After all, Tourism New Zealand’s motto is “New Zealand is Middle-earth” and this is true in so many ways and for much longer than just the weeks after the debut of the film. For example, above is the video made for TORn by fellow filmmaker Dan McBride who shot and edited the video tour you probably have already watched. We, and a gaggle of other media, toured the Hobbiton Movie Set and witnessed Prime Minister John Key open the new Green Dragon building accompanied by a bunch of actors who reminded us a whole lot of a company of Dwarves. (Incidentally, we had just talked to him the day before so when he showed up again, we wondered why we were being followed and what we had done wrong.)
The video speaks for itself but this remarkable property is, as far as I know, unique in all the world for its ability to transport visitors inside a book, or a movie for that matter. Being there doesn’t feel like walking on a set, rather it feels like immersion. It looks, smells, sounds and feels like one imagines Hobbiton would if you could take a magic wardrobe to J.R.R. Tolkien’s Middle-earth. The Hobbit holes scattered about are, more or less, as they were for filming of “The Hobbit,” movies. It seems safe to assume we will see more of The Shire in subsequent movies and in the Extended Edition on home video before the end of the year.
At the Green Dragon
Meanwhile, not far from Auckland, sits this unique and amazing tourism experience. The still functioning sheep and cattle farm where the now-permanent movie set is placed, is owned by the Alexander family, as it was when discovered for “The Lord of the Rings,” films. Their television rugby match interrupted by strangers led to parts of the family farm being among the most beloved locations in fantasy film and literature. Now visitors take tours daily, either by booking directly through the farm or through travel agents, tours or cruise ships. There are several options available, including overnight farm stays, private tours and lunch options. Matamata, as authentic a small New Zealand town as you will find, serves as a gateway to the farm, offering transportation daily and had just opened a visitor’s center when we visited.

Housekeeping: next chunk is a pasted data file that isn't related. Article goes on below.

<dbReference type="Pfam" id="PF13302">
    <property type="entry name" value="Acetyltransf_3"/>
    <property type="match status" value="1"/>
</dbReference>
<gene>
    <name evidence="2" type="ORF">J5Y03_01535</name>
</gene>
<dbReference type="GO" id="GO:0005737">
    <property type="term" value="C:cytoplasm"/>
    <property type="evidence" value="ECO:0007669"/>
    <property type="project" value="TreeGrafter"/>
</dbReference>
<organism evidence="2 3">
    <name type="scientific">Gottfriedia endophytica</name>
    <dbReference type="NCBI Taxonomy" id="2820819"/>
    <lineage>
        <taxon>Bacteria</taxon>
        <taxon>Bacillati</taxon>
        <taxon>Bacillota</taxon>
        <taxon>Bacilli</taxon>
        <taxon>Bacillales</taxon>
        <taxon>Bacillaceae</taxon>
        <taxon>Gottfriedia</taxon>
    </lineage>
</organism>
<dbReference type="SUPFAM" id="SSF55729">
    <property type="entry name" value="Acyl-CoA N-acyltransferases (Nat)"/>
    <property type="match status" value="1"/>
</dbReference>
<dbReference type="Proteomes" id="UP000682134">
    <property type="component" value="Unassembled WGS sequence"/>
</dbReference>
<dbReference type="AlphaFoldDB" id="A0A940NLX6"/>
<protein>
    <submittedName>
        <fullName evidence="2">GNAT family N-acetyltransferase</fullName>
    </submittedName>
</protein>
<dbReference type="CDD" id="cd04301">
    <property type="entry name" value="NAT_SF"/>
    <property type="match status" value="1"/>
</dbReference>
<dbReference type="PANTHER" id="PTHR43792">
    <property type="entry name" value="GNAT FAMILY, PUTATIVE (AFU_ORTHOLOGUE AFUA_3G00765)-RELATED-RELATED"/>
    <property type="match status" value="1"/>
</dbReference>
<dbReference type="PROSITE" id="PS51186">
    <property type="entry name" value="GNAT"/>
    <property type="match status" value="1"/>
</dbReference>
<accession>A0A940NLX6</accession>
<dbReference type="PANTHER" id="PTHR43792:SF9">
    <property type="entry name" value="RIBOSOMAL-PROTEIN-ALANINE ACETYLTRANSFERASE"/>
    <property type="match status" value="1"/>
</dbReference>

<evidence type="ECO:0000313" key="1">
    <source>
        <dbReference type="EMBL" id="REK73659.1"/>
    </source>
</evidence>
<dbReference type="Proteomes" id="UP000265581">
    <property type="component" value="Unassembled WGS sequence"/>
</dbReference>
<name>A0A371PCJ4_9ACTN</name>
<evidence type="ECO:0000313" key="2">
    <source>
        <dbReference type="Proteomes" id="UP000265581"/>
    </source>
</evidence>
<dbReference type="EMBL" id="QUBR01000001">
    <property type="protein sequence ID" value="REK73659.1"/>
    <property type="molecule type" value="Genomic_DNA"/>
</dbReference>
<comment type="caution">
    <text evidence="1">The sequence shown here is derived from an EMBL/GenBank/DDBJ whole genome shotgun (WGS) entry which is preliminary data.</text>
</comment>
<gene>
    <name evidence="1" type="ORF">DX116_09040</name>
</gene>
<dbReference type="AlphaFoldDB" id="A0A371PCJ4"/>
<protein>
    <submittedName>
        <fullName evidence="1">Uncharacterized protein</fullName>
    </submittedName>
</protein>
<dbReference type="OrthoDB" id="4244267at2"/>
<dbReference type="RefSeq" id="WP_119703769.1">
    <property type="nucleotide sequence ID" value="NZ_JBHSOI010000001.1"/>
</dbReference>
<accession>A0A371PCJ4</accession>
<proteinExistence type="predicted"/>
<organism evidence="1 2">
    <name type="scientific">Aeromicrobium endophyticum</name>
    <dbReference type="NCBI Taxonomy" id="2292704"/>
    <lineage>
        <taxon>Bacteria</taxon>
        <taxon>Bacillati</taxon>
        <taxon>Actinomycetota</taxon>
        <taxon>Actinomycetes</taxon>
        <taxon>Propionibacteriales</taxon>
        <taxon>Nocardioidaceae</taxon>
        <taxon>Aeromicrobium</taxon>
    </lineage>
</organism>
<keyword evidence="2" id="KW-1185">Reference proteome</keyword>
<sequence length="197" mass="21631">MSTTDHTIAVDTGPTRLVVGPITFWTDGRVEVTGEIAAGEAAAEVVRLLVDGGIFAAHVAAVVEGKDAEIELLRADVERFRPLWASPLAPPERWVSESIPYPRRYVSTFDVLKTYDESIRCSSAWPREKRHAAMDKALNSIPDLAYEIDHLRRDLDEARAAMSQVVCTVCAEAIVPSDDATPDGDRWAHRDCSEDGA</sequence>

Hamilton is also near with more accommodations and an airport. Not far from Auckland, 160 kilometers in fact, visitors can easily manage the two hour car ride. It goes without saying that driving through the countryside is spectacular as well. My dream would be to meet with TheOneRing.net staff and friends in The Green Dragon, which can be reserved for private functions. They serve food and drink and I just bet you can guess what size the ale comes in. Weddings have and will happen here. The atmosphere and the finish on the place are just as good as you hope they are. In truth, for movies fans and Tolkien fans, the entire movie set experience is simply magic.
Waitomo Caves Black Water Rafting
Some tourists will hop off the cruise ship or land in Auckland and make the farm their only stop in the region and in my opinion if you made it all the way to New Zealand and don’t see more of the region you are doing it all wrong. The tour also provided us the opportunity to visit the world famous Waitomo caves. They contain the exceptionally cool glow worms and there are different ways to experience it all, including the black water rafting experience that I couldn’t resist. Hamilton serves as a good gateway to both spots and neither is to be missed. In the gallery below I will drop in a few Waitomo photos but it is an entirely different story to be told and if there is any need to explain the importance of caves to Middle-earth, you might be at the wrong website.
The region is full of food and drink, excellent accommodations and plenty more worth-while excursions. We will tackle them all in a future story. But add the farm visit and Waitomo Caves to your bucket lists. They really are wold-class destinations not to be missed but especially not by Tolkienites.
While you are here, please enjoy other videos from the premiere. First, actors talking about rings:
And Red Carpet highlights.
A map of the New Zealand region with Auckland and Matamata.
A detailed map of where The Hobbit Move Set is located near Matamata.
The door of Bilbo and Frodo Baggins.
Seems like a good place for a party
An average human male (Dan McBride) stands in front of a small Hobbit door.
The mill at Hobbiton Movie Set
Water at Hobbiton Movie set
They may not like boats but Hobbits have docks.
The visitor’s center in Matamata, New Zealand.
Flower at Hobbiton Movie Set
Actors look on at the opening ceremony of the Green Dragon
Still water, a view of Hobbiton Movie Set
For scale, an average sized adult (MrCere) at a Hobbit door.
A Hobbit window at Hobbiton Movie Set
Flowers and door at Hobbiton Movie Set
The interior of the Green Dragon
At the Green Dragon
By the lake and the mill sits the Green Dragon
The exterior of the Green Dragon
The bar at The Green Dragon
Detail of the carved green dragon in the Green Dragon
Floor plan on the wall of the Green Dragon of the Green Dragon.
Inside the Green Dragon
Door and menu at the Green Dragon
At the Green Dragon
Interior of the Green Dragon
Waitomo Caves black water rafting with glow worms.